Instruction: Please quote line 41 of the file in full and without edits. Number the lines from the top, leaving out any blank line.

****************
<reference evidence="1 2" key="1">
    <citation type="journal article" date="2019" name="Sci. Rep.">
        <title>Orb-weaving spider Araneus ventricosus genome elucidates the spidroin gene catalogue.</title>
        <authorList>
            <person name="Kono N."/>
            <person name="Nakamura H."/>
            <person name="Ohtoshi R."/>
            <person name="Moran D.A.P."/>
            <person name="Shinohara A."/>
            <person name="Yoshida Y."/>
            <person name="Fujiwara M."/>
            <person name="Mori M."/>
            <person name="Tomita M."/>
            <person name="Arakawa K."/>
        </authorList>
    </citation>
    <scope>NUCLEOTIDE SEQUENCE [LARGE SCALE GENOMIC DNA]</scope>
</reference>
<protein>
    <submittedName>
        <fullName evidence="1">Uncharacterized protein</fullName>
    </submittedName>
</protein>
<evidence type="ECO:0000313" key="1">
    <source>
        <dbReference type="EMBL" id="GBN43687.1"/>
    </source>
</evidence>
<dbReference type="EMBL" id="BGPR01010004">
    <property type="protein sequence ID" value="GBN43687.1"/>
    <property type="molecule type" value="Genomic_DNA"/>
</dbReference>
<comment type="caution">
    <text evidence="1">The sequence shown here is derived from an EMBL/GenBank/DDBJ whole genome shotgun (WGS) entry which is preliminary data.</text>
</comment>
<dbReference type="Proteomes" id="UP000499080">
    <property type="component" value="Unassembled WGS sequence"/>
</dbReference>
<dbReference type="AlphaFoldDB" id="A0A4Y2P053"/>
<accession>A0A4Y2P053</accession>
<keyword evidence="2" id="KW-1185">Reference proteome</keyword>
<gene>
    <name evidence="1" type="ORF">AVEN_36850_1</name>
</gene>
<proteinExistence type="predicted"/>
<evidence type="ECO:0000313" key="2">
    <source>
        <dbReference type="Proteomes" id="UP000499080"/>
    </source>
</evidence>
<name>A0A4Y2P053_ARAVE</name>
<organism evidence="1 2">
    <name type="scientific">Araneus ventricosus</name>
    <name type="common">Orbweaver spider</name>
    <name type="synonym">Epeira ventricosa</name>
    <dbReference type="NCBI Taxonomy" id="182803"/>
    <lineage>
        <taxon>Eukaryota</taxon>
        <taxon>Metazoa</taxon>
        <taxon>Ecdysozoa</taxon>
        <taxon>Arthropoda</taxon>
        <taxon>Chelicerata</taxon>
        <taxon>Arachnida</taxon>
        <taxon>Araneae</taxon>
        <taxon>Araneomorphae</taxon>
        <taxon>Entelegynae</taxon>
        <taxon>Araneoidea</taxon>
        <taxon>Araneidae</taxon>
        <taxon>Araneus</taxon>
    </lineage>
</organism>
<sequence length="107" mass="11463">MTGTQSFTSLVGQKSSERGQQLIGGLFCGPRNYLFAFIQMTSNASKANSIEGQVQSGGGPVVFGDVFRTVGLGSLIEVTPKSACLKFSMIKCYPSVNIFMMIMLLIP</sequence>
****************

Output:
<keyword evidence="2" id="KW-1185">Reference proteome</keyword>